I remember when this question first started popping up. It was almost 8 years ago while I was working on an online travel pilot project. Since then things evolved. Although finding the best price-quality ratio is still the most important factor for the majority of travelers, the coordinates changed significantly.

No two travelers are alike. Each path to purchase is unique and far from following a straight, simple line. It’s a mix of touchpoints with various twists and turns. Today’s customers are more curious and demanding. Being exposed to a multitude of channels and information, they are willing to devote a lot of time to conduct independent research before making a booking. According to a Google survey, 55% of travelers agree that they have to check too many sources of travel information before making a decision. From the Expedia study stating that a traveler would browse up to 38 websites before buying, other reports found the average number to be 6,5. The truth is that even for the same traveler this “average” varies with every new trip.

 

Where does it start?

The planning phase for the majority of travelers is expected to begin with a Google Search. If we were to look at the trends in searches for the past ten years, the shift in behavior is obvious.

For example, the searches on the broad “travel” topic globally show a decrease in interest on web search

Meanwhile YouTube and Image search trends for the same topic paint a different picture, proving in fact the rising consumer interest for visual content.

Cisco predicted that by 2021 78% of all mobile traffic will be video and in 2018 an estimated 84% of communications will be visual.

Research doesn’t end with Google Search or even starts with it a lot of times. It goes further with review websites, social media channels, friends & family recommendations. Occasionally the travel impulse comes from an inspiring video, a friend recent experience, a blog article or an ad. User-generated content is becoming incredibly influential when it comes to what Millennials buy – 84% of them and Generation Z say their friends’ posts on Facebook influenced them to change their travel plans. On Instagram close to 1 million unique users search weekly for travel related hashtags globally looking for inspiration, motivation, new travel brands or travel communities. The research process has now become a part of the travel experience itself.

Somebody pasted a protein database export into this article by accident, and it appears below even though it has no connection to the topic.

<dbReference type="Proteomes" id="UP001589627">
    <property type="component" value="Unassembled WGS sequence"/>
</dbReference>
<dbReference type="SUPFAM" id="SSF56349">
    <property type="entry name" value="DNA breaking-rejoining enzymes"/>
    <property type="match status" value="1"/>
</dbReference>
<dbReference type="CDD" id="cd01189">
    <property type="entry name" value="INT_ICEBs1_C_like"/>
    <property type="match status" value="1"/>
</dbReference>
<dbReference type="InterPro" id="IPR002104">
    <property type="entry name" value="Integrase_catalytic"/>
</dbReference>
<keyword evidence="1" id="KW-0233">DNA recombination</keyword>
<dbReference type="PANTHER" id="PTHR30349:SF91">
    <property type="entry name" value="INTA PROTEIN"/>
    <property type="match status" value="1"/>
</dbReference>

And they are relying more and more on mobile for the travel research. A Google study confirmed that 70% of travelers have done travel research on their smartphone, while Booking.com stated that 1 in 2 traveler journey start on mobile.

 

How does a traveler path to purchase might look like?

Different for each traveler, that’s for sure. The more I analyzed the data for the travel projects I was involved in and talked with clients, I realized that the typical, average traveler profile is a myth. Up to a point you can identify common variables, but beyond that lies the personality, the needs and wants of each person. And the smallest detail can incline the balance towards conversion or not.